Monday, June 8, 2015

"Just Thoughts"--What Would Jesus Do?

Just Thoughts: What Would Jesus Do?

[Here is the "Just Thoughts" column for St. Mary's bulletin--June 14, 2015]

In 1896 Charles Sheldon wrote a book entitled “In His Steps.” The subtitle of the book was “What Would Jesus Do?” This book grew out of a series of sermons Sheldon gave in his Congregational Church in Topeka, Kansas. The book, and the concept behind it, had a powerful impact on many people hoping to shape the world according to the words and actions of Jesus. Of course, it isn’t always so simple or straightforward to know what Jesus would do in a 21st Century context. But that doesn’t mean we shouldn’t try.

It is very useful to try to ask what Jesus would do when justice is at stake. Sometimes the answer becomes stunningly clear:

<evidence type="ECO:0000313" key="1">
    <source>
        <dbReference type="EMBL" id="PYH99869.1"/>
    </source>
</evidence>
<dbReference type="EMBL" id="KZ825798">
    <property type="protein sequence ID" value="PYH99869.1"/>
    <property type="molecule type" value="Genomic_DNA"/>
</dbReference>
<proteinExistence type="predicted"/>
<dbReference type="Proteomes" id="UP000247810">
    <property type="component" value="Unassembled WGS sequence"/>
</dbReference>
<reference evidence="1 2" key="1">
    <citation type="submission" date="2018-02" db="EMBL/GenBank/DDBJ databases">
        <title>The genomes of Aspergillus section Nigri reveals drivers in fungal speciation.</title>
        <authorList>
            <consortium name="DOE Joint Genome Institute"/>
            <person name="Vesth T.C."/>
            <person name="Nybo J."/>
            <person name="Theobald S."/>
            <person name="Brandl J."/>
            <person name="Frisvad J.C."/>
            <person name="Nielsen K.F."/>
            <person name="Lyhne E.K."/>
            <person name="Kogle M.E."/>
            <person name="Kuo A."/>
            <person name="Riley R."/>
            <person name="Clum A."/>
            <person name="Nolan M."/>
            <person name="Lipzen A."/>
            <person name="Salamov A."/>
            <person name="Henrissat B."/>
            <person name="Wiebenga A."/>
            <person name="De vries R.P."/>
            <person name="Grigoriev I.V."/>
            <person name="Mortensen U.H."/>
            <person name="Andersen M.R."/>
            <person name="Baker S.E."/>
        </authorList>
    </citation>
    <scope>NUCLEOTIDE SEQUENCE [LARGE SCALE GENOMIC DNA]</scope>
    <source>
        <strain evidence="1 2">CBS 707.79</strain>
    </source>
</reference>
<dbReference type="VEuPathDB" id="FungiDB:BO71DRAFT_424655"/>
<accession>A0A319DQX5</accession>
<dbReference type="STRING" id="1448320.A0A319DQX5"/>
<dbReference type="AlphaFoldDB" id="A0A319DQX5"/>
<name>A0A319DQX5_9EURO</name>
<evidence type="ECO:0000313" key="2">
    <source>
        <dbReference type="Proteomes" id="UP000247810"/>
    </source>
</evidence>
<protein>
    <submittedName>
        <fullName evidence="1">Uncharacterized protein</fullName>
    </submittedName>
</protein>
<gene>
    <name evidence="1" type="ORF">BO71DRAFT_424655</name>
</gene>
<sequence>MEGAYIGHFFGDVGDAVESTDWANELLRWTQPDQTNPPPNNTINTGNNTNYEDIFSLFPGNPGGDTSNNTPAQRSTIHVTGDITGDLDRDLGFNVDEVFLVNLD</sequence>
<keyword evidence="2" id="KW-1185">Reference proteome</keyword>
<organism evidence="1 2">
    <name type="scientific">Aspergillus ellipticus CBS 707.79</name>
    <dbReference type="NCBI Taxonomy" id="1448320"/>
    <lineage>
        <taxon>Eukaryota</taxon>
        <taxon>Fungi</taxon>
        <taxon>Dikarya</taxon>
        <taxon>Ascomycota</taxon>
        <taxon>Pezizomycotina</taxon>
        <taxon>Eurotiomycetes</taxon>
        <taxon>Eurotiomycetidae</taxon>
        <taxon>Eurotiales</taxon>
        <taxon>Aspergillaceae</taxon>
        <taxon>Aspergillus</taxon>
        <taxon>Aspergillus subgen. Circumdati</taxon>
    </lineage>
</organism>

What would Jesus do when so many people in Painesville go hungry. Well, he’d find a way to feed them! He’d work to change laws and social structures so that no one goes hungry.

What would Jesus do when 100 homeless people are out in the cold and snow on a January night  in Painesville? Why, he would find a way to give them a warm and respectable shelter! He’d find an approach to ending homelessness in the world’s richest country.

What would Jesus do when foreigners and immigrants are despised or discriminated against? Well, that one is easy. He gave us the parable of the Good Samaritan (Luke 10:29-37). He commanded us to love our neighbors, love the foreigner, as we love ourselves. Both the Old and New Testaments call for generosity, kindness, and hospitality for the foreigner. So we know clearly what Jesus would do.

Thinking about “What Would Jesus Do” can help us build a fairer, more just society--the New Jerusalem. The Beloved Community. Many people at St. Mary’s keep “WWJD” in mind when they make and serve the Karpos meals for the homeless and hungry every Wednesday and Thursday evenings; when they open the St. Mary’s Warming Center on bitter cold winter nights; when they visit the sick, the lonely, the homebound; when they bring comfort and the Eucharist to those in the Lake County jail. These and other actions, not so public, that serve our fellow human beings the way Jesus did.

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